FCC chairman announces his resignation

Genachowski is being praised for his focus on broadband and spectrum issues

By Grant Gross and Stephen Lawson, IDG News Service |  Government

U.S. Federal Communications Commission Chairman Julius Genachowski announced Friday he will soon step down, following months of rumors that he would resign early this year.

Genachowski will leave his post in the coming weeks, he said during an FCC staff meeting. He praised the FCC's staff for advancing an aggressive agenda during his nearly four years as chairman.

"Thanks to you, the commission's employees, we've taken big steps to build a future where broadband is ubiquitous and bandwidth is abundant, where innovation and investment are flourishing," he said. "Thanks to your outstanding work, America's broadband economy is thriving."

During a 22-minute speech, Genachowski read a laundry list of accomplishments by the FCC during his years as chairman. Less than a year after he took office, the FCC published a 360-page national broadband plan, which laid out a vision for faster and more available broadband across the country.

Broadband and mobile investments have risen sharply in recent years, he said. The U.S. mobile infrastructure, with as many 4G LTE subscribers in the U.S. as in all other countries combined, "is the envy of the world," said Genachowski, a technology adviser to President Barack Obama when Obama was first running for the office.

Wired broadband networks capable of 100Mbps speeds pass 80 percent of U.S. households, up from 20 percent four years ago, he added.

The FCC's accomplishments in the past four years won't be measured only by gigabits and megahertz, Genachowski said. "It'll be measured by the agency's impact on people's lives," he said. "That's why we've all come to the FCC. We're here because, if we do our job right, we can make a meaningful, positive difference in the lives of the American people."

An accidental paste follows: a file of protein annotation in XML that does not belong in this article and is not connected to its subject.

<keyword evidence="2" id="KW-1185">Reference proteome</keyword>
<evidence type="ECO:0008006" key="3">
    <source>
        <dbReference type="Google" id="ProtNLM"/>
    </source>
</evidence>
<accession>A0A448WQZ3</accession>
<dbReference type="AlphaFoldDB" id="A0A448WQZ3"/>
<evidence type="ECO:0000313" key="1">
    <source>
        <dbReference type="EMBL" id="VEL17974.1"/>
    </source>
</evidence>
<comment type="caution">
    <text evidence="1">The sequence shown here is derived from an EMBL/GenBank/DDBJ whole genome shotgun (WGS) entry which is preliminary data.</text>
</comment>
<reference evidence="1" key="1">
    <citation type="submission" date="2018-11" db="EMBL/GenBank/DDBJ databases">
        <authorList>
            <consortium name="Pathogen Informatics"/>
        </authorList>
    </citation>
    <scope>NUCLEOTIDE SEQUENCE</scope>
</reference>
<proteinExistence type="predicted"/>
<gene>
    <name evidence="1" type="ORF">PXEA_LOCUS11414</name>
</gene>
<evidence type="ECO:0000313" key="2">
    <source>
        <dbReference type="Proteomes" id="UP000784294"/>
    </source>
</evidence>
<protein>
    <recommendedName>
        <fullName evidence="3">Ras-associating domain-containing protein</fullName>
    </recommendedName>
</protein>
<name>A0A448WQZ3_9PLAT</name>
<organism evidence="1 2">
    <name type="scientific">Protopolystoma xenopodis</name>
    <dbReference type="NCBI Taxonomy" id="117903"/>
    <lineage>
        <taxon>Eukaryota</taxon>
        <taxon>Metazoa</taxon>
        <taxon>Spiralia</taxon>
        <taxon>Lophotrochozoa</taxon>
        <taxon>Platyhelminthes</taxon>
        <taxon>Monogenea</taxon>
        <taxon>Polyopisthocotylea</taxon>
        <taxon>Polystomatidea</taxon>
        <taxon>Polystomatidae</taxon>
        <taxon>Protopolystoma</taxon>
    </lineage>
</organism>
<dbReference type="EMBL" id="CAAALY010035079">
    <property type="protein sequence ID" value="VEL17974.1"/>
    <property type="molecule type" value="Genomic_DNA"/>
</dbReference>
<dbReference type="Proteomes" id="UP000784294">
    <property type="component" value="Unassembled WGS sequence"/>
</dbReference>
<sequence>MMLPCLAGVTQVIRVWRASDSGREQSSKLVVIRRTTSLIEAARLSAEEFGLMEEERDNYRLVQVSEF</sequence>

Genachowski's FCC voted in December 2010 to pass net neutrality rules prohibiting broadband providers from selectively blocking or slowing Web traffic. Verizon Communications and MetroPCS challenged the rules in court, with the U.S. Court of Appeals for the District of Columbia Circuit expected to rule on the challenge within weeks.

During the past four years, the FCC opened up unused television spectrum, known as white spaces, to wireless broadband use and it started the process of creating incentive auctions, allowing TV stations to voluntarily give up spectrum in exchange for a portion of the auction proceeds. The auctioned TV spectrum would go to mobile broadband services, to ease an expected spectrum shortage as U.S. use of mobile broadband skyrockets.

In November 2011, Genachowski's FCC rejected a proposed acquisition of T-Mobile USA by larger competitor AT&T, with Democrats on the commission arguing the deal would significantly reduce mobile competition. This month, the commission approved a smaller merger between T-Mobile and MetroPCS.

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